Corruption Perception Index 2013 Chapter 12, Page 536 18 Corruption Perception Index 2013 17


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support. In some regions of Nigeria vote-rigging is apparent as well as being the norm. The primary concern of legislators is not to legislate but to kleptocratically take all the money they can for the longest period of time. This is a product of the splintered prebendalist political party system more than it is a product of a formal institutional failure. There is hope that the legislative branch is seizing its constitutionally defined power in a few events since federation: the impeachment trials of former President Objasanjo; its refusal to change the term limit for the president; and the aforementioned swearing in of Goodluck Johnathan. These moves were all affirmed by the judiciary branch. It is now apparent that there are advocates of constitutional rule. The judiciary branch is the other weak branch of government. It was beaten down by previous authoritarian regimes to a point of submission. Only in the current fourth Federal Republic of Nigeria has it begun to offer justice to the government. In order for Nigeria to end its absolute poverty these institutions will need to reform and become equal partners as stated in the social contract. This is one facet of the curse of Nigeria another is its massive population. Nigeria is the most populous country in Africa with a population of 155 million people. The population is set to double in 36 years. This population is diverse but can be distilled into three major ethnic groups who represent a total of 70% of the total population. There are the Hausa and Fulani as the largest ethnic group; the second largest is the Yoruba people, and the third largest is the Igbo people. The population is further divided almost half and half into Muslim and Christian. This diverse population is a detriment to the fledgling state and its attempts to nation build. There are Hausa people, Fulani people, Yoruba people, and Igbo people, but there are no Nigerians. These groups have little tendency to compromise, and if they cannot mutually identify to a higher authority of the state it will be hard to see any progress in the future. If ethno-religious disputes do not tear this nation state apart perhaps they will see there is more


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power in unity than division19. This lack of a common national identity limits any formation of a cultural identity as well. Perhaps the greatest curse in Nigeria is its extensive natural resources. Nigeria is cursed with oil wealth. Its proven oil reserves exceed 37 billion barrels. These reserves have in the past provided a much needed source of currency to grow the economy. However the oil wealth lead to uniformity in the economy; agricultural production decreased, and the entire economy began to hinge on the oil economy. This lead to the importation of basic staples and economic uncertainties as the entire country dealt with the fluctuating price of oil. Presently the oil economy is creating a militant insurgency20, piracy21, and mass environmental damage22. The fact of the matter is that Nigeria was an illogical creation of British Imperialism, and that modern Nigeria is still just as illogical now as then. It faces institutional division, corruption, a divided and growing population, and an economy that focuses solely on the production of oil. The citizens of Nigeria will not pay taxes to a government as corrupt as it is now; they see no value. If Nigeria wants to prosper in 50 years it needs to create a national cultural identity, diversify its economy, and reform the state. The challenges facing Nigeria are much greater than those in Brazil. The Federative Republic of Brazil is a burgeoning presidential system democracy in South America consisting of a strong executive branch, a feeble legislative branch, and corrupt judiciary. Moving Brazil forward is the strong executive branch, and a growing economy. It (executive branch) leads the state as the legislative branch participates in the corrupt practice of clientelism and the judiciary is unwilling to interpret laws against the wishes of government.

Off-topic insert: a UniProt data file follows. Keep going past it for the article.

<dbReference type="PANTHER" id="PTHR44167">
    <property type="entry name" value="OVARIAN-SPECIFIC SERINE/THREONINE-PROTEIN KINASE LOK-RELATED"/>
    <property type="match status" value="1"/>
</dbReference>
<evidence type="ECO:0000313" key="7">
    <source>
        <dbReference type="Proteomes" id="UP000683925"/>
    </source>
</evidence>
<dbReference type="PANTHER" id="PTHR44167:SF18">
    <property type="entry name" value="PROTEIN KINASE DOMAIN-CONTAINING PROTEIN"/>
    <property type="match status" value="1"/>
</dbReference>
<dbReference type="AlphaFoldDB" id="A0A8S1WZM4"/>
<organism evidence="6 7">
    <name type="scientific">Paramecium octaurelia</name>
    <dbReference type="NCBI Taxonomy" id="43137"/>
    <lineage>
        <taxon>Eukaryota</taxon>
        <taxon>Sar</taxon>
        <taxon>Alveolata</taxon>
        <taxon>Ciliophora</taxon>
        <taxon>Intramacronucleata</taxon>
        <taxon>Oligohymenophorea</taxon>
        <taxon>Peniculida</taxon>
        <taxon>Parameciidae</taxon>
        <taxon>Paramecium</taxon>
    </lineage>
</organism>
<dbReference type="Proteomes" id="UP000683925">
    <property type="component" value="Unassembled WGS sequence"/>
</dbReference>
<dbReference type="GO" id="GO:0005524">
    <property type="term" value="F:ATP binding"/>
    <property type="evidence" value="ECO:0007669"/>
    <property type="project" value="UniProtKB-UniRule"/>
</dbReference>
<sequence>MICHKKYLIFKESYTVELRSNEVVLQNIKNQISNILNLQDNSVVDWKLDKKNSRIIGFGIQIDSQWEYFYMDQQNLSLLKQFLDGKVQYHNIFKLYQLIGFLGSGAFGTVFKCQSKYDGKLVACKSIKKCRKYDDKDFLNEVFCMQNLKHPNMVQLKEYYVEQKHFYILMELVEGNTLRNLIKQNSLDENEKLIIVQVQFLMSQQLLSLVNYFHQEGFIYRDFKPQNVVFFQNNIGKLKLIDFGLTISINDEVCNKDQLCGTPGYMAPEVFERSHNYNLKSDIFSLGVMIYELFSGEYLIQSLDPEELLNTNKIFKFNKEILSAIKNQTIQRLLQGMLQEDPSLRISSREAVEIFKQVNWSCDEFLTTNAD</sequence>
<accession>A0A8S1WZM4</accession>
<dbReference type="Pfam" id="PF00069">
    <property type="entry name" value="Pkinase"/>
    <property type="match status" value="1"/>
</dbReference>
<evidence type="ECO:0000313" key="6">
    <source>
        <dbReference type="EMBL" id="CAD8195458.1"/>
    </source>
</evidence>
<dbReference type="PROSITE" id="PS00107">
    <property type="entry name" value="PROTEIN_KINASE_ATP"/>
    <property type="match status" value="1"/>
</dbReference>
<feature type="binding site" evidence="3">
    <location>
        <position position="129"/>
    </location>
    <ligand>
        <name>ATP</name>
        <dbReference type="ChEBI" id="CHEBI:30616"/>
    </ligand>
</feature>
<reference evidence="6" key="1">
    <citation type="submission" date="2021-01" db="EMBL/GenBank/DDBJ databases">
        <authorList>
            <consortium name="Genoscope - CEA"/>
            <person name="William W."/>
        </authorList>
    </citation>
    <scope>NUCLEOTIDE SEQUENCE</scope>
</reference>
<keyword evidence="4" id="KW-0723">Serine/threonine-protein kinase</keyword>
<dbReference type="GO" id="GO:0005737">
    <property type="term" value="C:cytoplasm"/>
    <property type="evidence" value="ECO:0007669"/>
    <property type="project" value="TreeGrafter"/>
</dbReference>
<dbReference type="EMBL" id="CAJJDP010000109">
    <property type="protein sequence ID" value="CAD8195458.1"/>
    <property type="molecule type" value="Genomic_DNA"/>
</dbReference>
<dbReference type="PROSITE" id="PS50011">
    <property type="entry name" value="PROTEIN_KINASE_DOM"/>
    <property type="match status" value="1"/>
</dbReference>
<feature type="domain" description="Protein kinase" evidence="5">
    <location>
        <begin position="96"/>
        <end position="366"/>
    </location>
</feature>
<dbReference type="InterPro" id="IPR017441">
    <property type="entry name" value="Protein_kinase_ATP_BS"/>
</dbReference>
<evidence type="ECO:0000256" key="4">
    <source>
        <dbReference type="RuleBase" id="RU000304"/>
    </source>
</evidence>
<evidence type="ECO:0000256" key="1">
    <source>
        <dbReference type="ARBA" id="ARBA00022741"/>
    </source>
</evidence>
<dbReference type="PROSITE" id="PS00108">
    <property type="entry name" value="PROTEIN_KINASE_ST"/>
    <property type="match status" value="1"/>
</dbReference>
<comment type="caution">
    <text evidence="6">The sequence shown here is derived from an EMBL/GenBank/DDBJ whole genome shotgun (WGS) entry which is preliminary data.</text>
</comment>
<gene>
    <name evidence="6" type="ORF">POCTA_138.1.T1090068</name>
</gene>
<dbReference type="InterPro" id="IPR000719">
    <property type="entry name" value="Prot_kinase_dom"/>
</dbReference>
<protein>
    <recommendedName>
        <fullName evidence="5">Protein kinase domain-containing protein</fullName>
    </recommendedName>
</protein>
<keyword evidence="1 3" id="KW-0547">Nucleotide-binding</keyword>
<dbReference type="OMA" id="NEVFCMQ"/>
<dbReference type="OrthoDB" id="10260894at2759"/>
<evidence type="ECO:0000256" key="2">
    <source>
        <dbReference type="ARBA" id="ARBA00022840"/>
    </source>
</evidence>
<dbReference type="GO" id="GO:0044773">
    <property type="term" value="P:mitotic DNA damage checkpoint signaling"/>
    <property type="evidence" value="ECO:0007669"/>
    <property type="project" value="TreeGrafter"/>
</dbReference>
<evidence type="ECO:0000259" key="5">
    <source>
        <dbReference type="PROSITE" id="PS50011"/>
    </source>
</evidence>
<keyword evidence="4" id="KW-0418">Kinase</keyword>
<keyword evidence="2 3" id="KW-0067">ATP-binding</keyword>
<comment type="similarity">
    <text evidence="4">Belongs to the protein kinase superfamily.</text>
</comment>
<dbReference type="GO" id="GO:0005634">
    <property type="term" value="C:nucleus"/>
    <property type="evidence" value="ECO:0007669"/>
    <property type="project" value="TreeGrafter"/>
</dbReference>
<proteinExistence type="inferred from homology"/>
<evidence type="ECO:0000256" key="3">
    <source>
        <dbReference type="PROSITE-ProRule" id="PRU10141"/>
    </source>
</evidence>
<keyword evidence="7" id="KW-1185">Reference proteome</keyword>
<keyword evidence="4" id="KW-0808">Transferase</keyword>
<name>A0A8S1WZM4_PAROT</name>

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Emanuel Cleaver http://www.bbc.co.uk/news/world-africa-25187142 21 http://www.nytimes.com/2013/10/25/world/africa/two-american-mariners-abducted-off-nigerian-coast.html?_r=0 22 http://www.theguardian.com/world/2010/may/30/oil-spills-nigeria-niger-delta-shell 20


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Brazil is rated as the 72nd least corrupt nation scoring 42 out of 100 on the annual Corruption Perception Index23. Brazil’s executive branch is consistently led by a populist President who need not fear the other branches of government; power is consolidated within the executive branch. Brazil is a harmonious society regardless of racial differences; this is not to say that they do not play a part in Brazilian culture. Brazil has a common national identity, and a common national language. Brazilian culture is among the richest in the world, and it can be commonly seen exported in the styles of its famed architect Niemeyer and in its love of soccer. It is a fairly populous country with a population of 196 million set to grow to 247 million by 206524. The only divisive part of the culture is the rampant racism between the white population and the Pardo population. Even with just over two fifths of Brazil’s population the Pardo populous is wholly underrepresented in the current political system. The Brazilian economy is expanding25 at such a rate that political, social, and democratic problems are being silenced. Contemporary Brazil is hitting an economic barrier caused by the many failures of their political institutions: judicial corruption, no tension of powers, and an inadequate legislative branch. According to a recent British Broadcasting Corporation report26 over one million Brazilians protested the corruption and poor living conditions in cities all over the country. Brazil is considered the most diverse geographically diverse country in the world. Its large size and immense natural resources have made it an agricultural giant since its conception.